Storytelling festival returns with in-person performances
Lyn Ford says the past couple of years have been interesting for her as a storyteller, but there was always something missing.
“Because I had travelled to places like Berlin, Germany, to Pakistan to share stories, but it was in those little boxes in the Zoomiverse. So, it’s kind of hard to feel the connections with people. That’s one of the reasons why I am really looking forward to the Sounds of the Mountains Storytelling Festival, face to face.”
Ford will be sharing original stories from her family’s multi-cultural
African American Appalachian heritage, what she calls Affrllachian.
“A term created by Frank X. Walker in Kentucky. He was the very first African American poet laureate for the state of Kentucky. And he created the term Affillachiareminding people that the hills are a very diverse place.”
Many of Lyn Ford’s stories are folktales from her family, especially her father.
“His memory, his face, his voice they’re in my head and my heart. And so I do share some folktales he had told me. In fact, a lot of my material comes from family. I can’t think of anybody in the family who didn’t tell some kind of story. But that doesn’t mean I’m sharing them word for word. I’m shring them from the heart.”
Another storyteller looking forward to being in front of a live audience at Sounds of the Mountains is Josh Goforth, a storyteller and musician.
“The way I perform is just to sit down, play some tunes, and then start talking. It should feel like you’re on a front porch and we’re all kind of together.”
And, as with Lyn Ford, Goforth says his storytelling comes from family.
“I was hearing stories about my, you know, my great, great, great, great grandfather. You know I was hearing stories about people from the late 1700s, early 1800s. And that’s because those stories had been passed down through my family.
I always tell this one story, you know, my grand dad, I used to go ‘round his house, if we eat a lot of food, like if we came ‘round there and just started eating and we just kept eating, you know, we were hungry, he’d say, ‘You come ‘round here like ol’ Luther Bell. You’re just like ol’ Luther Bell.” And as kid I’m like ‘Luther Bell? Whose Luther Bell?’ And I found out Luther Bell was this guy in the early 1800s that used to go help people like, you know, cut firewood for themselves or whatever they needed. And he would eat a meal with them. And then he’d to to the next place and do that again and eat a meal with them. So, he’d just be eating meals all day long and helping people with their work. So, that’s what that spawned out of, I mean, if that story hadn’t been passed down, nobody would know who Luther Bell was.”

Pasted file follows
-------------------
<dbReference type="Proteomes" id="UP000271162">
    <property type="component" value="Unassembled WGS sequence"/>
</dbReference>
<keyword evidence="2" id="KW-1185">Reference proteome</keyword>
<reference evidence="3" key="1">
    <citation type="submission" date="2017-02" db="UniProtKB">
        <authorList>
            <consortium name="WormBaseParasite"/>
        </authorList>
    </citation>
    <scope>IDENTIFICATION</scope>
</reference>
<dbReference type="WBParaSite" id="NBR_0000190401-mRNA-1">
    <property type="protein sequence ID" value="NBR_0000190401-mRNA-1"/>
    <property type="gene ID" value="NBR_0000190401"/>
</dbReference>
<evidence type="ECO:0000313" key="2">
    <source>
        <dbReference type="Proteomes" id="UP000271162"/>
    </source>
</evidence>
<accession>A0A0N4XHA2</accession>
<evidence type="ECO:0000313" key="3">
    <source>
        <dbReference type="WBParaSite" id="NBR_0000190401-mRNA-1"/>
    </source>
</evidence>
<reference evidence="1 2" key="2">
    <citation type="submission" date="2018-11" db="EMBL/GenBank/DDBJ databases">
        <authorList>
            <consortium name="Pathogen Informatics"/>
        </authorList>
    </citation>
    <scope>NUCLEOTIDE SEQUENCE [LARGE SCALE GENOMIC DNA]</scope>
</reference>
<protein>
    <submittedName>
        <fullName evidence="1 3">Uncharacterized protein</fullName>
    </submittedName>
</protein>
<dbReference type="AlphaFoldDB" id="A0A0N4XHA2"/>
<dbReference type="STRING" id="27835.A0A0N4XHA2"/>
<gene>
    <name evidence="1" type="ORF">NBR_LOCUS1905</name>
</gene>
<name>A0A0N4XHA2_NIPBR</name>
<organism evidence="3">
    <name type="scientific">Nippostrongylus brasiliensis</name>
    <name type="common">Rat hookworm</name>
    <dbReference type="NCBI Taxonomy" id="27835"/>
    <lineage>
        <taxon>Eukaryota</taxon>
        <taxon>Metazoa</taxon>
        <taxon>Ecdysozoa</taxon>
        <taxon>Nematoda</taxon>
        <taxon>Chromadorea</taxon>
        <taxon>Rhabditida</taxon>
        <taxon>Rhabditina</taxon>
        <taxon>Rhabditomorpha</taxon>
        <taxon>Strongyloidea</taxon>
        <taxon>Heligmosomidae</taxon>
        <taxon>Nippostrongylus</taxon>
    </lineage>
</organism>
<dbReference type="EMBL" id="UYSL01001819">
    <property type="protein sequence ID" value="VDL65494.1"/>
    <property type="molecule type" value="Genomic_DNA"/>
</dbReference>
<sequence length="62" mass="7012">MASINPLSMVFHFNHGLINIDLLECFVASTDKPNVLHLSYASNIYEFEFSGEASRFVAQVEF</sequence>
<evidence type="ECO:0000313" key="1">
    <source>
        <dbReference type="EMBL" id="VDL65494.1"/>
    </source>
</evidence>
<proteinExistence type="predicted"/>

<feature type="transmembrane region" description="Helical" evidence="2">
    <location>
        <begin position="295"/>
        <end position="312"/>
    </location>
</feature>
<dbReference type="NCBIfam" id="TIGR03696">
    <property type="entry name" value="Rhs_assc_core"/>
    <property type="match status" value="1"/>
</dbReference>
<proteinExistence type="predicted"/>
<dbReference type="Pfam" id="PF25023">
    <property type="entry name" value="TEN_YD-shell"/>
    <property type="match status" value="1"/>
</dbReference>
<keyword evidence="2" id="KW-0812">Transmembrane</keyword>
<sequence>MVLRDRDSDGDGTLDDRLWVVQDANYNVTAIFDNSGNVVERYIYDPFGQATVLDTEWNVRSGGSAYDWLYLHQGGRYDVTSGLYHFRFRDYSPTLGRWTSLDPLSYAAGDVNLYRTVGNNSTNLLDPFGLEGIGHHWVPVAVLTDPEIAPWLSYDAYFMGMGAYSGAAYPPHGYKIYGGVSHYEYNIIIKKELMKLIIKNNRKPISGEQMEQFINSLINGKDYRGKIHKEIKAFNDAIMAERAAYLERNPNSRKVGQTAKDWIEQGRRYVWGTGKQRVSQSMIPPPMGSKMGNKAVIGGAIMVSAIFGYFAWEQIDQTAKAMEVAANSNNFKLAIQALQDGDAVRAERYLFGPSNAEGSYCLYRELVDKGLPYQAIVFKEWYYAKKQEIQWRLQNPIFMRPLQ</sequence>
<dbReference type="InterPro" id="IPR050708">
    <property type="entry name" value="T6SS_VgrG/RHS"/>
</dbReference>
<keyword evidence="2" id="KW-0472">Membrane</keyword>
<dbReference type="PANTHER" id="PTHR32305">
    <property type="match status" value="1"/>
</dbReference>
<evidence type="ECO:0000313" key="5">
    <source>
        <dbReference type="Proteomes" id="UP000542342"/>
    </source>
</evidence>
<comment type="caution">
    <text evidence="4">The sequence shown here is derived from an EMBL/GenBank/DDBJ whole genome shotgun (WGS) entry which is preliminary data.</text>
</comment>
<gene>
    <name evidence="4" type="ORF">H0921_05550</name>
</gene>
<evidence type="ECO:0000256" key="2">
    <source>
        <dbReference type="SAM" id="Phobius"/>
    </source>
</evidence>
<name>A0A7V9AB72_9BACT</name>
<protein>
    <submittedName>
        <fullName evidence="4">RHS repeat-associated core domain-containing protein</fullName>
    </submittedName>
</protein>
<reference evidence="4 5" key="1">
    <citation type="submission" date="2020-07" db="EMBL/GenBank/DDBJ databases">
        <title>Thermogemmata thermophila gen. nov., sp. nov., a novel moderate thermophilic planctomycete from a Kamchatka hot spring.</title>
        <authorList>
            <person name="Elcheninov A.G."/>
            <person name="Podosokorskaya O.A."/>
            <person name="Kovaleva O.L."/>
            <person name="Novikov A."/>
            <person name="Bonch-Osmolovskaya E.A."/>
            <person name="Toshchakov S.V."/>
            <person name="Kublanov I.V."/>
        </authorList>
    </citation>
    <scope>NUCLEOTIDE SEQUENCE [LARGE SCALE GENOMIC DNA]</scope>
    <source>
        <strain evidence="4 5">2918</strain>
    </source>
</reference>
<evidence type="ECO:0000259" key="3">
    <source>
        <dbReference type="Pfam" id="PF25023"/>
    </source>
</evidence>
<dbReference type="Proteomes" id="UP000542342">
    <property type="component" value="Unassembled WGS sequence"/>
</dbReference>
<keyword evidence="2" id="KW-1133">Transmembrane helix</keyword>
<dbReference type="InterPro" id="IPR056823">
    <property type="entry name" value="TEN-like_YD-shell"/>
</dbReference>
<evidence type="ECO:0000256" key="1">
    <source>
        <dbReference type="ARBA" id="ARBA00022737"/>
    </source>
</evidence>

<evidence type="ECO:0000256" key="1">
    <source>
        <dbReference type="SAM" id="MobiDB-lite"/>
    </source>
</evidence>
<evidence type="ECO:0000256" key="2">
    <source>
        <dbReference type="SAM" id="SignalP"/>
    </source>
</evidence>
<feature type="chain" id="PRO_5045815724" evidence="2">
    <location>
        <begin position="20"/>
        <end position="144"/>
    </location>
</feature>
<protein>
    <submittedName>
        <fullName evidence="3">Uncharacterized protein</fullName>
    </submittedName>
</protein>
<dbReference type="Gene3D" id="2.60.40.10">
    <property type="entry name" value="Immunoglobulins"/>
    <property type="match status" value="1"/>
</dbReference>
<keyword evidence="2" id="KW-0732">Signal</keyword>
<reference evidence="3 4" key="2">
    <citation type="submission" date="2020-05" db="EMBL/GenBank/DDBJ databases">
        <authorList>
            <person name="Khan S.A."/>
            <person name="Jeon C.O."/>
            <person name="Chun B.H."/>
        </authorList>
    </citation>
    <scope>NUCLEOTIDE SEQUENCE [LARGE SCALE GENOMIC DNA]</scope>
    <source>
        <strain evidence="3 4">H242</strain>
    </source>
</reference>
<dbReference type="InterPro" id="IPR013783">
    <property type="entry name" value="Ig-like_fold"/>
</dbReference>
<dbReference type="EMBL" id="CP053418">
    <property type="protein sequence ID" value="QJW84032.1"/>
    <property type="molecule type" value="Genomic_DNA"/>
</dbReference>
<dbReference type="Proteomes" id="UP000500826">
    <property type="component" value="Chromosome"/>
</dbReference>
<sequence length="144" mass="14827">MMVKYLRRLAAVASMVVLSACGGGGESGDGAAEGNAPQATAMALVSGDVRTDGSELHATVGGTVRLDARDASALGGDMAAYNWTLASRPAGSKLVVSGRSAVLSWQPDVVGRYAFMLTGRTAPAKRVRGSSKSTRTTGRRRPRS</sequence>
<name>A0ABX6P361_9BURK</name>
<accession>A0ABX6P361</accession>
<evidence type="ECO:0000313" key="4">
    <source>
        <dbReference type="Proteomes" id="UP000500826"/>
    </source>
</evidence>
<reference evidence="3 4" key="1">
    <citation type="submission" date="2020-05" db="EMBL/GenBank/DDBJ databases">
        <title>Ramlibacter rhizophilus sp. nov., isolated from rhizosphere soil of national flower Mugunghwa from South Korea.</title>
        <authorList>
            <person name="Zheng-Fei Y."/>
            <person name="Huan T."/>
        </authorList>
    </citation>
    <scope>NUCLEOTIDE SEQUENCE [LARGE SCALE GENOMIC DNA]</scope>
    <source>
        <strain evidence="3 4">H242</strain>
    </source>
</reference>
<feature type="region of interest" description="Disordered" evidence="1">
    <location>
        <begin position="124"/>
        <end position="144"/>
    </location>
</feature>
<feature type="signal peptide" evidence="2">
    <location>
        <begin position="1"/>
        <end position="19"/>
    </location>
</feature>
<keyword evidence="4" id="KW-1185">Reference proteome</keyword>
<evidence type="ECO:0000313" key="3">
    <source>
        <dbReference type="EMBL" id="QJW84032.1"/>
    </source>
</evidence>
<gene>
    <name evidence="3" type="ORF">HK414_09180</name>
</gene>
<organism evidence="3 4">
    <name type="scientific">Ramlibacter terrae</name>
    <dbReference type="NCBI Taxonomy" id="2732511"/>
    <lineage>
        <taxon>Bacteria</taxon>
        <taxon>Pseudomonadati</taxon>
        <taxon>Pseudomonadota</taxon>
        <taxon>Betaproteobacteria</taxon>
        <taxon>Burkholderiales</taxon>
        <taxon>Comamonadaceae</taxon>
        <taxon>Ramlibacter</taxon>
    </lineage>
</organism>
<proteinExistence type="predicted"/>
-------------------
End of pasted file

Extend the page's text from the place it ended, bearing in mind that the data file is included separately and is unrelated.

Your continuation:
Bringing the Sounds of the Mountains Storytelling Festival back live feels good to Festival Director Alan Hoal.
“It is a huge relief. I got to tell you, I can’t wait. I’m really looking forward to it. I mean I always look forward to these festivals, but I tell you after two years in the online Zoom wilderness, so to speak, it’s going to be a big relief. I think there’s going to be a lot of energy coming back live.”
Sounds of the Mountains Storytellng Festival this weekend, Friday and Saturday at Camp Bethel just north of Roanoke, with Lyn Ford, Bill Lepp, Len Carbral, Barbara McBride Smith, and Josh Goforth, with his stories and fiddle.
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